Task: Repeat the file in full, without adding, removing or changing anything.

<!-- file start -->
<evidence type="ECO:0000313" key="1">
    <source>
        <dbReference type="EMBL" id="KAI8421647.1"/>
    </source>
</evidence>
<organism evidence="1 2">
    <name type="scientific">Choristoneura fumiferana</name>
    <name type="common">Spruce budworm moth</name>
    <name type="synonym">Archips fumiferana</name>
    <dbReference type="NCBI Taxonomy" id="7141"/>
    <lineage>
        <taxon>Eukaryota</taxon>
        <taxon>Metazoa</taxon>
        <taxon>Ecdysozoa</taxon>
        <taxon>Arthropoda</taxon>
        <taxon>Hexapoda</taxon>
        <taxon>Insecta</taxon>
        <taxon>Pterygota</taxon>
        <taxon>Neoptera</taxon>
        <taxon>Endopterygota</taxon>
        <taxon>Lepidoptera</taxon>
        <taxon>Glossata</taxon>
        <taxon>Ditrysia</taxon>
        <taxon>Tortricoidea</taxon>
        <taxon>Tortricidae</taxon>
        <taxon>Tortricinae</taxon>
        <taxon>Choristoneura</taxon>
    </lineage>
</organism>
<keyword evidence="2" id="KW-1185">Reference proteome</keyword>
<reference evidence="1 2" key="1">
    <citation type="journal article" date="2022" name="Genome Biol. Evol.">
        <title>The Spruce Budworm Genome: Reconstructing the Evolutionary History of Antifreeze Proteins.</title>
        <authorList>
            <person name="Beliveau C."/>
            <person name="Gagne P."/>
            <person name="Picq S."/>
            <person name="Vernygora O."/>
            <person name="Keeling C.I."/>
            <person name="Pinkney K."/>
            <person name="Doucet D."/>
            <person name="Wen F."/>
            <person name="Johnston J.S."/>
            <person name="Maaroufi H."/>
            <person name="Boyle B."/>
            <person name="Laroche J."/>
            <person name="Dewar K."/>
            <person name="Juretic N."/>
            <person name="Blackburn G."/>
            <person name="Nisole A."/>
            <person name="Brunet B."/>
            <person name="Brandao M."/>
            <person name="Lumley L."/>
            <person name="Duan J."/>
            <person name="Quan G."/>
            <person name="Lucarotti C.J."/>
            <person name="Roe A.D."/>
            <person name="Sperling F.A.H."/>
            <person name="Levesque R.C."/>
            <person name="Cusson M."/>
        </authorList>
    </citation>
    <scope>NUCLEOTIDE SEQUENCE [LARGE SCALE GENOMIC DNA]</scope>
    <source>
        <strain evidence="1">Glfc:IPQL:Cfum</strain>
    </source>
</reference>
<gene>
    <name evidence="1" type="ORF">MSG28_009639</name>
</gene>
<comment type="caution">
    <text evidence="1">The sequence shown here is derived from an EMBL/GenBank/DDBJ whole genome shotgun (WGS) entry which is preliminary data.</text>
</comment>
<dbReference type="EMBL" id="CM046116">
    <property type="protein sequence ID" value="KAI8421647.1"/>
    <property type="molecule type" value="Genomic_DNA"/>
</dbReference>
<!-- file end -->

<evidence type="ECO:0000313" key="1">
    <source>
        <dbReference type="EMBL" id="KAI8421647.1"/>
    </source>
</evidence>
<organism evidence="1 2">
    <name type="scientific">Choristoneura fumiferana</name>
    <name type="common">Spruce budworm moth</name>
    <name type="synonym">Archips fumiferana</name>
    <dbReference type="NCBI Taxonomy" id="7141"/>
    <lineage>
        <taxon>Eukaryota</taxon>
        <taxon>Metazoa</taxon>
        <taxon>Ecdysozoa</taxon>
        <taxon>Arthropoda</taxon>
        <taxon>Hexapoda</taxon>
        <taxon>Insecta</taxon>
        <taxon>Pterygota</taxon>
        <taxon>Neoptera</taxon>
        <taxon>Endopterygota</taxon>
        <taxon>Lepidoptera</taxon>
        <taxon>Glossata</taxon>
        <taxon>Ditrysia</taxon>
        <taxon>Tortricoidea</taxon>
        <taxon>Tortricidae</taxon>
        <taxon>Tortricinae</taxon>
        <taxon>Choristoneura</taxon>
    </lineage>
</organism>
<keyword evidence="2" id="KW-1185">Reference proteome</keyword>
<reference evidence="1 2" key="1">
    <citation type="journal article" date="2022" name="Genome Biol. Evol.">
        <title>The Spruce Budworm Genome: Reconstructing the Evolutionary History of Antifreeze Proteins.</title>
        <authorList>
            <person name="Beliveau C."/>
            <person name="Gagne P."/>
            <person name="Picq S."/>
            <person name="Vernygora O."/>
            <person name="Keeling C.I."/>
            <person name="Pinkney K."/>
            <person name="Doucet D."/>
            <person name="Wen F."/>
            <person name="Johnston J.S."/>
            <person name="Maaroufi H."/>
            <person name="Boyle B."/>
            <person name="Laroche J."/>
            <person name="Dewar K."/>
            <person name="Juretic N."/>
            <person name="Blackburn G."/>
            <person name="Nisole A."/>
            <person name="Brunet B."/>
            <person name="Brandao M."/>
            <person name="Lumley L."/>
            <person name="Duan J."/>
            <person name="Quan G."/>
            <person name="Lucarotti C.J."/>
            <person name="Roe A.D."/>
            <person name="Sperling F.A.H."/>
            <person name="Levesque R.C."/>
            <person name="Cusson M."/>
        </authorList>
    </citation>
    <scope>NUCLEOTIDE SEQUENCE [LARGE SCALE GENOMIC DNA]</scope>
    <source>
        <strain evidence="1">Glfc:IPQL:Cfum</strain>
    </source>
</reference>
<gene>
    <name evidence="1" type="ORF">MSG28_009639</name>
</gene>
<comment type="caution">
    <text evidence="1">The sequence shown here is derived from an EMBL/GenBank/DDBJ whole genome shotgun (WGS) entry which is preliminary data.</text>
</comment>
<dbReference type="EMBL" id="CM046116">
    <property type="protein sequence ID" value="KAI8421647.1"/>
    <property type="molecule type" value="Genomic_DNA"/>
</dbReference>